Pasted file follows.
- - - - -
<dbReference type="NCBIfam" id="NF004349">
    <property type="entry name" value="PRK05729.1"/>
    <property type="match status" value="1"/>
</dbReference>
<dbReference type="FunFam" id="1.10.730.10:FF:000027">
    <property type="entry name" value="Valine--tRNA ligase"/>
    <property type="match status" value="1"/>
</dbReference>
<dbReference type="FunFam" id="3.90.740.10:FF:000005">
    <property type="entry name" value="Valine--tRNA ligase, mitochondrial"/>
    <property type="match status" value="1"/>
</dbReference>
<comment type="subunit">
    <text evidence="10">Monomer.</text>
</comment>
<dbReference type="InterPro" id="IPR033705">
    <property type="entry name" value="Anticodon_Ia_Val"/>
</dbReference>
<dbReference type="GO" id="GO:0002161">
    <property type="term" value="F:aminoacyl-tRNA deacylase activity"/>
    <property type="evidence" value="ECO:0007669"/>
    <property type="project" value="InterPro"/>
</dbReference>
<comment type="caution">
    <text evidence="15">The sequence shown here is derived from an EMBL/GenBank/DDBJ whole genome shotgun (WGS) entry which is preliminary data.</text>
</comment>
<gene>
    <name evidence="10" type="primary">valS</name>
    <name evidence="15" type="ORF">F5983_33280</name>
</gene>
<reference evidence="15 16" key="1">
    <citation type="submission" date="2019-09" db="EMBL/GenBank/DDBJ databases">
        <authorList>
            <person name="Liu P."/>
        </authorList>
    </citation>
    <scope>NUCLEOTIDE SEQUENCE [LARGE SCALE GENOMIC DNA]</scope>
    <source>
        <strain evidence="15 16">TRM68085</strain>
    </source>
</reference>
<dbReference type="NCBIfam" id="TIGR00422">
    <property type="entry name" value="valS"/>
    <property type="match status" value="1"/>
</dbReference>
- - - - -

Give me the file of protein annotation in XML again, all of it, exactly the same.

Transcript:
<dbReference type="NCBIfam" id="NF004349">
    <property type="entry name" value="PRK05729.1"/>
    <property type="match status" value="1"/>
</dbReference>
<dbReference type="FunFam" id="1.10.730.10:FF:000027">
    <property type="entry name" value="Valine--tRNA ligase"/>
    <property type="match status" value="1"/>
</dbReference>
<dbReference type="FunFam" id="3.90.740.10:FF:000005">
    <property type="entry name" value="Valine--tRNA ligase, mitochondrial"/>
    <property type="match status" value="1"/>
</dbReference>
<comment type="subunit">
    <text evidence="10">Monomer.</text>
</comment>
<dbReference type="InterPro" id="IPR033705">
    <property type="entry name" value="Anticodon_Ia_Val"/>
</dbReference>
<dbReference type="GO" id="GO:0002161">
    <property type="term" value="F:aminoacyl-tRNA deacylase activity"/>
    <property type="evidence" value="ECO:0007669"/>
    <property type="project" value="InterPro"/>
</dbReference>
<comment type="caution">
    <text evidence="15">The sequence shown here is derived from an EMBL/GenBank/DDBJ whole genome shotgun (WGS) entry which is preliminary data.</text>
</comment>
<gene>
    <name evidence="10" type="primary">valS</name>
    <name evidence="15" type="ORF">F5983_33280</name>
</gene>
<reference evidence="15 16" key="1">
    <citation type="submission" date="2019-09" db="EMBL/GenBank/DDBJ databases">
        <authorList>
            <person name="Liu P."/>
        </authorList>
    </citation>
    <scope>NUCLEOTIDE SEQUENCE [LARGE SCALE GENOMIC DNA]</scope>
    <source>
        <strain evidence="15 16">TRM68085</strain>
    </source>
</reference>
<dbReference type="NCBIfam" id="TIGR00422">
    <property type="entry name" value="valS"/>
    <property type="match status" value="1"/>
</dbReference>